Commas and punctuation. - Page 2


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Thread: Commas and punctuation.

  1. #11
    Quote Originally Posted by epimetheus View Post
    Probably why my sense of grammar is bad, the ridiculous interpretation doesn't occur to me even for an instant..
    If you were the only reader of my work instead of some of the smart-alecks, jokers, dreamers, and know-it-alls who actually do, I wouldn't worry about it.

  2. #12
    I honestly don't know that much about grammar or punctuation. I work instinctively and then read it as written out loud to see if it sounds right. That's why, when I critique, you seldom see words associated with grammar.
    Just An Ordinary Bloke, Doing Ordinary Things, In An Extraordinary World.

  3. #13
    I would make this sentence into two sentences. I like that grammar book, but a comma doesn’t fix the source of confusion.

    “The driver managed to escape from the vehicle before it sank. He swam to the river-bank.

    “And” doesn’t add any extra flow in the original. What was nice is that you saw the action happening in chronological order. The problem with it is that the reader needs to understand immediately what or who is doing the swimming, because the subject switched on us mid-sentence. Structure over commas any day! Agreed, Olly!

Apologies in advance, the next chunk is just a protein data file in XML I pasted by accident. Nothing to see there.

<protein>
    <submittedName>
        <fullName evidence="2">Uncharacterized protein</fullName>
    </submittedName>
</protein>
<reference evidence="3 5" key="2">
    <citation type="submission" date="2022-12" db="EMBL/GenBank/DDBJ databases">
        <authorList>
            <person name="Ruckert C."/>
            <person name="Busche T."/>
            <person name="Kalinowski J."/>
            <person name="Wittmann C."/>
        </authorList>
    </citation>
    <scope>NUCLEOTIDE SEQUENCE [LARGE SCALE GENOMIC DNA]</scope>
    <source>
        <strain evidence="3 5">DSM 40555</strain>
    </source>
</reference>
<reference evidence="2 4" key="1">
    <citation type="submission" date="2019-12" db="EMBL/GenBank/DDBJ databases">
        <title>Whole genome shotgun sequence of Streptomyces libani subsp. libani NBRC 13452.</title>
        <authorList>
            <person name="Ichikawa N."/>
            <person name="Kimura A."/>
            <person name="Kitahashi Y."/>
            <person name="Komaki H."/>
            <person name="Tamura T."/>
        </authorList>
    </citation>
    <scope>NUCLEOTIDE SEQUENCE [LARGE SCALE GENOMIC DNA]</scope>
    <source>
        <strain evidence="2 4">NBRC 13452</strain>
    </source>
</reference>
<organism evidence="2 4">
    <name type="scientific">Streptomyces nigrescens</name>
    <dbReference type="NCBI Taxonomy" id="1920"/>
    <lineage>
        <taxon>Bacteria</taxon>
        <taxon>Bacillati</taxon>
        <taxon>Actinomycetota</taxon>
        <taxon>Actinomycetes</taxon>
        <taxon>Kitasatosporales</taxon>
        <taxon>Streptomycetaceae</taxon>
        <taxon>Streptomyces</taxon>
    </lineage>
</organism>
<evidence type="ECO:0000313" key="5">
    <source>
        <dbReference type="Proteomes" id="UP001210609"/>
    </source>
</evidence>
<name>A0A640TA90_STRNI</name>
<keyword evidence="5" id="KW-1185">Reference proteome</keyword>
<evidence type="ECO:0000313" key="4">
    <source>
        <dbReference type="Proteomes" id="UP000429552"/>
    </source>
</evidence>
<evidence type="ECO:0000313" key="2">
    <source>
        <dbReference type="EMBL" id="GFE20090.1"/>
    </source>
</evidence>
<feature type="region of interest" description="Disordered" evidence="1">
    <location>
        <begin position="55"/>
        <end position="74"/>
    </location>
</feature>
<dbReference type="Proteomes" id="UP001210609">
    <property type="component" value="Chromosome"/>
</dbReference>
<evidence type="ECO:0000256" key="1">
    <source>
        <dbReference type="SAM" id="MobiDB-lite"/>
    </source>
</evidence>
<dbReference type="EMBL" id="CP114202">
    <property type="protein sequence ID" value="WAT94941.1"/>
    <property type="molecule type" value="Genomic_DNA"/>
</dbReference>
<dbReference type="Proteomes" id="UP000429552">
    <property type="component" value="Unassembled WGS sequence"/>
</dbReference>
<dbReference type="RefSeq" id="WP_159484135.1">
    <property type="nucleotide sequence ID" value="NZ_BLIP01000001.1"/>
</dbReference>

Last edited by Llyralen; January 19th, 2021 at 05:37 PM.

  4. #14
    The driver managed to escape and swim to the bank before the vehicle sank

    The driver managed to escape from the vehicle before it sank. He swam to the river-bank.

    You claim credit for losing 'And', but add 'From', 'It', and 'He', you are just complicating things. And i'm pretty sure it was a pond, not a river

    How about,
    The driver escaped the sinking vehicle and swam to the bank.
    Even more concise.
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  5. #15
    I often see where a change in syntax would eliminate such a conundrum. I think the spoken phrase—dialog—would use the 'and' but in the narrative I would leave it out. A comma is not always where the break is, so I use an ellipsis for a pause.

  6. #16
    I also am trying to improve my punctuation. As a veteran of non-fiction technical writing, I find punctuation in fiction far more challenging. For example, dialogue is a whole new ball of wax! However, I try to write the sentence with the most natural flow. I think your technique of grouping things together that go together is a good one, however, I also find that mixing up the way sentences are structured can add a dimension to your writing. So for example for this sentence, could you also say:

    “The driver managed to escape from the vehicle before it sank, and then he swam to the river-bank.”

    Sometimes in the waves of change we find our new direction...
    - unknown

  7. #17
    Quote Originally Posted by Taylor View Post
    “The driver managed to escape from the vehicle before it sank, and then he swam to the river-bank.”
    Since it appears we're going to rewrite this sentence ad nauseum, I'll take my crack. I'd write: